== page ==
Right to legal counsel: In October 2022, the Hong Kong High Court approved Lai’s application to be represented by British Senior Barrister Timothy Owen. The Department of Justice appealed the decision but lost in the Court of Appeal and the Final Court of Appeal. Hong Kong Chief Executive John Lee then said he would ask the central Chinese government to intervene by “interpreting” Hong Kong’s de facto constitution, the Basic Law, to bar overseas lawyers from representing national security defendants. A top Hong Kong official further suggested that if Lai did not find a Hong Kong lawyer to represent him, he could be tried in China, where few procedural protections exist.
Prolonged pretrial detention: The NSL denies bail to suspects unless the judge is convinced they will not commit national security offenses. Lai has been detained since December 2020, when he was charged under the NSL. The law’s presumption against bail without regard to the seriousness or nature of the alleged offenses is inconsistent with the presumption in favor of bail and presumption of innocence in Hong Kong’s common law tradition and under the International Covenant on Civil and Political Rights. Both are incorporated into Hong Kong’s legal framework via the Basic Law and expressed in the Bill of Rights Ordinance.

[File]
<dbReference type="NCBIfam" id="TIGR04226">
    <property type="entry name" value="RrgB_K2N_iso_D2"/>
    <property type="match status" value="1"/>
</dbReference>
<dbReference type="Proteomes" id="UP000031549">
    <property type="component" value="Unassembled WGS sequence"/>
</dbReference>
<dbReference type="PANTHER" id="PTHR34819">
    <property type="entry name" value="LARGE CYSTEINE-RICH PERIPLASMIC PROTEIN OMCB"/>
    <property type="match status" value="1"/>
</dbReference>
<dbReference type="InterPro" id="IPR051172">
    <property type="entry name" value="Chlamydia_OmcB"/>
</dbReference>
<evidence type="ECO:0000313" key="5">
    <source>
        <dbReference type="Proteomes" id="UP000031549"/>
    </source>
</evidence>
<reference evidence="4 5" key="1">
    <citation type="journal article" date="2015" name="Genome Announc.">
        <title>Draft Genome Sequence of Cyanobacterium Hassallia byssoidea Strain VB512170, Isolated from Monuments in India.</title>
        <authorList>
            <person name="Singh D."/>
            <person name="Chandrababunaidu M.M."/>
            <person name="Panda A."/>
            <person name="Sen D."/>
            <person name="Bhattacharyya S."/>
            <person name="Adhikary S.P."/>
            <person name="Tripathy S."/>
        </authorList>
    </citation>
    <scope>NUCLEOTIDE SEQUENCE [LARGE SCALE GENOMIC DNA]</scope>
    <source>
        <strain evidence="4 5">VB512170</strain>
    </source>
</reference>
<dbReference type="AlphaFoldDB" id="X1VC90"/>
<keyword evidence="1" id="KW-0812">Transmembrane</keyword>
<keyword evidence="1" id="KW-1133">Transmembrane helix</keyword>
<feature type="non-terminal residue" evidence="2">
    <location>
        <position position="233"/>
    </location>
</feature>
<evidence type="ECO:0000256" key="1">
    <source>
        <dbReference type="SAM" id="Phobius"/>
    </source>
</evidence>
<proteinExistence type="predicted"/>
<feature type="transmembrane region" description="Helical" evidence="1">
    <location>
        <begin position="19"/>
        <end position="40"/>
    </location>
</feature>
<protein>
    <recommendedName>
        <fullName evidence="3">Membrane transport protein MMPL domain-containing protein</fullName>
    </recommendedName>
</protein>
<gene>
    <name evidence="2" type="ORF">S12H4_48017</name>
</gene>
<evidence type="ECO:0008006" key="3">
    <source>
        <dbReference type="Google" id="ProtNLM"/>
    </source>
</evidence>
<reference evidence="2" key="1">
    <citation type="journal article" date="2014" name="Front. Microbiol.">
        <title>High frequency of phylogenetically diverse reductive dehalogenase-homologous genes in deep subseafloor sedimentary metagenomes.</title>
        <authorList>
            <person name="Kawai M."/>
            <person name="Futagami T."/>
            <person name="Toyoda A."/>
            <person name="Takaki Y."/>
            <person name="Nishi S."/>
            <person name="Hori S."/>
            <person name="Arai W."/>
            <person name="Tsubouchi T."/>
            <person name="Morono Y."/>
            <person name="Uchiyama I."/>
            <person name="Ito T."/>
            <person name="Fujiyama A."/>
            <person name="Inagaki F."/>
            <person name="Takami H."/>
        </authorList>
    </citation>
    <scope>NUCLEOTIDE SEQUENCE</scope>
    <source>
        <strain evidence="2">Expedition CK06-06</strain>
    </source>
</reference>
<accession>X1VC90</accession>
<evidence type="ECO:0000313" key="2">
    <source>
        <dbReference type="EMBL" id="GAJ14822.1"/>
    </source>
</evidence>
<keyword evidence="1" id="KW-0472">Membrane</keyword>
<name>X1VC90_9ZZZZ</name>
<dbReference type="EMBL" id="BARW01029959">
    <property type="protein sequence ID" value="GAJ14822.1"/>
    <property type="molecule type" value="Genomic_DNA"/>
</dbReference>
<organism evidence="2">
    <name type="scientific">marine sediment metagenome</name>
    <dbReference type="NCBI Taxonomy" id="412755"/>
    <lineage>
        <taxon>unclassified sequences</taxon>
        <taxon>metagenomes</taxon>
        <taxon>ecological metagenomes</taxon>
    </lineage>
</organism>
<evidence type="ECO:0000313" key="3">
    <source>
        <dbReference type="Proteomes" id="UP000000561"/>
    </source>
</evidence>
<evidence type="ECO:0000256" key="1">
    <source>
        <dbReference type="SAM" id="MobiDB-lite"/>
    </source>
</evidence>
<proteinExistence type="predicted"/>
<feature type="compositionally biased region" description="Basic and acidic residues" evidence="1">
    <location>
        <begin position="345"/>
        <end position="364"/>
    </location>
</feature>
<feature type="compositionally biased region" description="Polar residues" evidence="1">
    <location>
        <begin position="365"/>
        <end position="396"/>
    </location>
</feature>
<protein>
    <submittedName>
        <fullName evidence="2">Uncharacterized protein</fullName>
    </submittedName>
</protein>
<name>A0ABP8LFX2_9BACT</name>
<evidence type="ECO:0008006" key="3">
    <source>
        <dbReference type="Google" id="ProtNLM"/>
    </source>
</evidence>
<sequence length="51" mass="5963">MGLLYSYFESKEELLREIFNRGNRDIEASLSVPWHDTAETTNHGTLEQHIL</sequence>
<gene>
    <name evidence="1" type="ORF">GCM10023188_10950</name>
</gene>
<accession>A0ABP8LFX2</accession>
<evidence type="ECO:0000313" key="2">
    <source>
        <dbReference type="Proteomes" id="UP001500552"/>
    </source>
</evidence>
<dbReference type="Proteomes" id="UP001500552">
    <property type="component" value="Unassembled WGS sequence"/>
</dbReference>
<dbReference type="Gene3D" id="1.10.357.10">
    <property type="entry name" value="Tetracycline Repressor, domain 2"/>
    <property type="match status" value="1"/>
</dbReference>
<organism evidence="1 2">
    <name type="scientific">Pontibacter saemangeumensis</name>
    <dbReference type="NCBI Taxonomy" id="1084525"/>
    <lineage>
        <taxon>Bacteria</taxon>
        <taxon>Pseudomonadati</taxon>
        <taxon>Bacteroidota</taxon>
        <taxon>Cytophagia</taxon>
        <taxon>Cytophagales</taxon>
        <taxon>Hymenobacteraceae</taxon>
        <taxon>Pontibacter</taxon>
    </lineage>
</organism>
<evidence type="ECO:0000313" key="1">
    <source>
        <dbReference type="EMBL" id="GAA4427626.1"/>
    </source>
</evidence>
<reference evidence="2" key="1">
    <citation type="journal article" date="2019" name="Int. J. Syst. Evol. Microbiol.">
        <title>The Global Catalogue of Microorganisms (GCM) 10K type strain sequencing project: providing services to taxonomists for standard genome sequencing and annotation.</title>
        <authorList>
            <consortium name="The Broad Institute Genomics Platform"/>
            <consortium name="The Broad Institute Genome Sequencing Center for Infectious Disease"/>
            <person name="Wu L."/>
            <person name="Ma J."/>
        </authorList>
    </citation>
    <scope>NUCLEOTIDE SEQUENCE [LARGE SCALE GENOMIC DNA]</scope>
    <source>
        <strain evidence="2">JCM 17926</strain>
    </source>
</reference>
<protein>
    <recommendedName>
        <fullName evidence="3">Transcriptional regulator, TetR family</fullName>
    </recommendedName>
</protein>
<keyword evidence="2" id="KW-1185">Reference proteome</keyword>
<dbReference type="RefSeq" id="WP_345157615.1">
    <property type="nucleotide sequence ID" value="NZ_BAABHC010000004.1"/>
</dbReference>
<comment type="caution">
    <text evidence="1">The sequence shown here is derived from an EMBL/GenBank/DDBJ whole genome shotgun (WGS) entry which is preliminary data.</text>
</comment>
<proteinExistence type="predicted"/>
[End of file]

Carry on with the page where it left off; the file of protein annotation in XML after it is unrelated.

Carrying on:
Non-jury trial: In accordance with the NSL, the prosecution ordered a no-jury trial for Lai’s case, a departure from tradition for High Court criminal trials. The United Nations Human Rights Committee, in its General Comment No. 32 on the right to a fair trial, has stated that if “exceptional criminal procedures or specially constituted courts or tribunals [such as non-jury trials] apply in the determination of certain categories of cases, objective and reasonable grounds must be provided to justify the distinction.”
Handpicked judges: Three judges selected by the Hong Kong chief executive, who was selected by Beijing, will preside over the case.